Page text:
A new perspective paper published on Frontiers on Neurorobotics

A human-robot interaction perspective on assistive and rehabilitation robotics

Philipp Beckerle, Gionata Salvietti, Ramazan Unal, Domenico Prattichizzo, Simone Rossi, Claudio Castellini, Sandra Hirche, Satoshi Endo, Heni Ben Amor, Matei Ciocarlie, Fulvio Mastrogiovanni, Brenna D. Argall and Matteo Bianchi

Abstract Assistive and rehabilitation devices are a promising and challenging field of recent robotics research. Motivated by societal needs such as aging populations, such devices can support motor functionality and subject training. The design, control, sensing and assessment of the devices become more sophisticated due to a human in the loop. This paper gives a human-robot interaction perspective on current issues and opportunities in the field. On the topic of control and machine learning, approaches that support but do not distract subjects are reviewed.  Options to provide sensory user-feedback that are currently missing from robotic devices are outlined. Parallels between device acceptance and affective computing are made. Furthermore, requirements for functional assessment protocols that relate to real-world tasks are discussed. In all topic areas, the design of human-oriented frameworks and methods is dominated by challenges related to the close interaction between the human and robotic device. This paper discusses the aforementioned aspects in order to open up new perspectives for future robotic solutions.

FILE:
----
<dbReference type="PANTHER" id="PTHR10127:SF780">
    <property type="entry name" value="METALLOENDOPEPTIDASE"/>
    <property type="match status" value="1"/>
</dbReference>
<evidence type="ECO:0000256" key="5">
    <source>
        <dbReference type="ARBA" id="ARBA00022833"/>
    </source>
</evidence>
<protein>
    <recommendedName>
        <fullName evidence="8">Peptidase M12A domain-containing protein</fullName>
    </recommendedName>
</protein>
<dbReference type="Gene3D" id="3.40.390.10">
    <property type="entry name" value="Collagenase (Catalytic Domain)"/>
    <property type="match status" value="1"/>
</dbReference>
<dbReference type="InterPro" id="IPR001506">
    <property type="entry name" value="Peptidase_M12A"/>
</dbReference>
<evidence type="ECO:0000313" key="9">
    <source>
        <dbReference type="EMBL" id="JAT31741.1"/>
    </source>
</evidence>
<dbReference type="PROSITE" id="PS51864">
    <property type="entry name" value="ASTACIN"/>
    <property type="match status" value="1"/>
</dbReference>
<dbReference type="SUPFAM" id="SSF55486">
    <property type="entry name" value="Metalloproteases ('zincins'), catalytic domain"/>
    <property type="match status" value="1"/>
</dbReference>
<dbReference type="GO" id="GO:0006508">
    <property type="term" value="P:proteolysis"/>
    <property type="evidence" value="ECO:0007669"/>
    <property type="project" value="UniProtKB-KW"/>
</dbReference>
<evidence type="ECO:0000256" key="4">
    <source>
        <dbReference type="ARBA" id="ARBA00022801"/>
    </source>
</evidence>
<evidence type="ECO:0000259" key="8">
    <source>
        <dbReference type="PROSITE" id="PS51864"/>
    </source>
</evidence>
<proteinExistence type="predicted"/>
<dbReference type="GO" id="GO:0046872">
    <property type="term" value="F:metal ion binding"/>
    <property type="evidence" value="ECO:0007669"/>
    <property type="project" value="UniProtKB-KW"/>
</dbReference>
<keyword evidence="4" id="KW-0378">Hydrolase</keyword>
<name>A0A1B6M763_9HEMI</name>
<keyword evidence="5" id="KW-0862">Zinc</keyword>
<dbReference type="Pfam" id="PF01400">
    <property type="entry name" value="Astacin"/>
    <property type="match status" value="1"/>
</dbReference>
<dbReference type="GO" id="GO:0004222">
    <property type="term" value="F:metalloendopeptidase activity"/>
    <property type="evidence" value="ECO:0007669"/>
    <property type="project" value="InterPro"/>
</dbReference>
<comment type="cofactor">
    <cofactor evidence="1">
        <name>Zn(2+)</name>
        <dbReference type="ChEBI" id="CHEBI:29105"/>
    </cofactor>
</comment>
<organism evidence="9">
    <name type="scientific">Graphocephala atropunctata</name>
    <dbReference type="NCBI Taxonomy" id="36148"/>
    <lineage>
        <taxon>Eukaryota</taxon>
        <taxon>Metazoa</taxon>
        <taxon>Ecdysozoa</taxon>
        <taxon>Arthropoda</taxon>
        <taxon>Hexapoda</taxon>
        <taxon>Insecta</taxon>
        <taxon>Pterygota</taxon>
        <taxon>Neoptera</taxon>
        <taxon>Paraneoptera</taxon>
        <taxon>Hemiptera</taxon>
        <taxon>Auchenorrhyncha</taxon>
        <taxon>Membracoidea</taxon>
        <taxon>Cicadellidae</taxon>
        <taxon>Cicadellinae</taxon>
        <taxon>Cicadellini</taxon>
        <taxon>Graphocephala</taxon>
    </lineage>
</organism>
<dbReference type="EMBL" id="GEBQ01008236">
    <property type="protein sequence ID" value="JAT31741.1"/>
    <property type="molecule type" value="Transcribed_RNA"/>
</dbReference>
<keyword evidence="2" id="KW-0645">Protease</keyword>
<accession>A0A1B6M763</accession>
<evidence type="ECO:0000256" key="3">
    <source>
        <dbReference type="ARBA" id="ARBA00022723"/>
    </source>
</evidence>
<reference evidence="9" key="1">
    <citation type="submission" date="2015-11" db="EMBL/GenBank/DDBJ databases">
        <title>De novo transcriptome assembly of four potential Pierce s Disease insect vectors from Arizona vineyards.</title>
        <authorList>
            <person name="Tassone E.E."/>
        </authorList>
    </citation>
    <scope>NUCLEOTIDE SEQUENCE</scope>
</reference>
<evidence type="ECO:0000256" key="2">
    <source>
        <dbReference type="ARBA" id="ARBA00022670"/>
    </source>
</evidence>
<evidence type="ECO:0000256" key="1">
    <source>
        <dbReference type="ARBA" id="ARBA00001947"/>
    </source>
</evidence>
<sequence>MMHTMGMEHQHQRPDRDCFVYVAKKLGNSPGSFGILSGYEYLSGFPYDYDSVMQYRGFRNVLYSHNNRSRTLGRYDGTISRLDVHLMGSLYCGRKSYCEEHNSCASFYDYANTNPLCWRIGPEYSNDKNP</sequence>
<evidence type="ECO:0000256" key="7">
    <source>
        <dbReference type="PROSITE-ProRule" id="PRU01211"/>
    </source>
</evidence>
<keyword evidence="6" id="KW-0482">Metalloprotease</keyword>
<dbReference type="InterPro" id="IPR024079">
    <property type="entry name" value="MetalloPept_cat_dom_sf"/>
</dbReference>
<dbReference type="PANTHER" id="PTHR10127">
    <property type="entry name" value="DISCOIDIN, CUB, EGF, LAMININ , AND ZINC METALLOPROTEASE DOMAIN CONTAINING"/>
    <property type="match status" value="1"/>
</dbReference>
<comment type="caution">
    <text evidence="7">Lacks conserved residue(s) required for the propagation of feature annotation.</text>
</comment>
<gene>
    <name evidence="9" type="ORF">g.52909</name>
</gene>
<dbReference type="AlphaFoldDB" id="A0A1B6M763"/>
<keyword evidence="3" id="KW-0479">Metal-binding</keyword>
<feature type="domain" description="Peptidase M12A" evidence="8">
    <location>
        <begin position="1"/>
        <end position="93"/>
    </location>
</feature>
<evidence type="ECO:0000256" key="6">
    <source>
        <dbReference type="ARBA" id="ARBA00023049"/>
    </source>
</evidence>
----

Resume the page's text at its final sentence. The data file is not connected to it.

A human-robot interaction perspective on assistive and rehabilitation robotics. Available from:

Our paper on wearable haptics for Augmented reality is the most popular article in IEEE Transactions on Haptics

Screenshot from 2017-05-19 15-21-58


Wearable Haptic Systems for the Fingertip and the Hand: Taxonomy, Review, and Perspectives

Our group has just published a new survey article on the IEEE Transactions on Haptics!

The 23-pages-long manuscript presents a taxonomy and review of wearable haptic systems for the fingertip and the hand, focusing on those systems directly addressing wearability challenges. We also discuss the main technological and design challenges for the development of wearable haptic interfaces, and report on the future perspectives of the field.

This work is the result of a collaboration between my group SIRSLab, the CNRS at Irisa and Inria Rennes (C. Pacchierotti), UPMC (V. Hayward), Inria Chile (S. Sinclair), and SSSA (A. Frisoli and M. Solazzi), in the framework of project WEARHAP.